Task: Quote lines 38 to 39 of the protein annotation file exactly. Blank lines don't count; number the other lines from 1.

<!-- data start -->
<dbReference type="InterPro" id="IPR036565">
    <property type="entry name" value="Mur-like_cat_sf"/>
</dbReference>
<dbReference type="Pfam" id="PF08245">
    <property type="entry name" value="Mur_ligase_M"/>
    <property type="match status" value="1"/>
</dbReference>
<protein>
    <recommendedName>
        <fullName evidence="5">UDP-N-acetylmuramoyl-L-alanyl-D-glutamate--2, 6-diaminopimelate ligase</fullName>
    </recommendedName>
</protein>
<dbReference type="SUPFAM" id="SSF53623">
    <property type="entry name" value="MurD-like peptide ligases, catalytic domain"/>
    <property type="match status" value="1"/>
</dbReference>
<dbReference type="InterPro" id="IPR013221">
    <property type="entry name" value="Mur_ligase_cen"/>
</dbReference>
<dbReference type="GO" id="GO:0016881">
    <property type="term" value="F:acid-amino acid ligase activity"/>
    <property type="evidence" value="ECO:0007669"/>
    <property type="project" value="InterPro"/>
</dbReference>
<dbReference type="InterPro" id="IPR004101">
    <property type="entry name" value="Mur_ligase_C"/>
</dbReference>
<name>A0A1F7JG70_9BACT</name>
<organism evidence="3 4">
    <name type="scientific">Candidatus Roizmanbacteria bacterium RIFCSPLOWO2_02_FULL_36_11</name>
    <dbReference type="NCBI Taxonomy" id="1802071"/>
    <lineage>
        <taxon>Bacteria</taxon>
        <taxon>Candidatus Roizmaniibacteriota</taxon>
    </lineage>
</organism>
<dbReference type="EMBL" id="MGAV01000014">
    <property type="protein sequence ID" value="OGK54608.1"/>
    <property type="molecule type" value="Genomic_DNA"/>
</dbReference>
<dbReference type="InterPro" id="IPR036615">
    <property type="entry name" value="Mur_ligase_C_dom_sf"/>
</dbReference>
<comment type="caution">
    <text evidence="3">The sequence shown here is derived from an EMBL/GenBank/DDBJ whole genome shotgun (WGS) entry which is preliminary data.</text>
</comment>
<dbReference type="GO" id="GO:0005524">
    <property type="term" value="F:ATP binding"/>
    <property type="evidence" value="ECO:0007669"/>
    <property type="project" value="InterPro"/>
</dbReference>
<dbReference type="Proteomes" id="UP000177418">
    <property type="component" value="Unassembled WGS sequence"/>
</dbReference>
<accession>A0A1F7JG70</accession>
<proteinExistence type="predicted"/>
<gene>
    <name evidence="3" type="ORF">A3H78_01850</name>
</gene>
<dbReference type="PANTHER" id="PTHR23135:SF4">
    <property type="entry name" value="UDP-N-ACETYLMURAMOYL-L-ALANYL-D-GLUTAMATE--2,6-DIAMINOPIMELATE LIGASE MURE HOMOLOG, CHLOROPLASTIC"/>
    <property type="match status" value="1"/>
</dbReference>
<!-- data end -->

    <property type="protein sequence ID" value="OGK54608.1"/>
    <property type="molecule type" value="Genomic_DNA"/>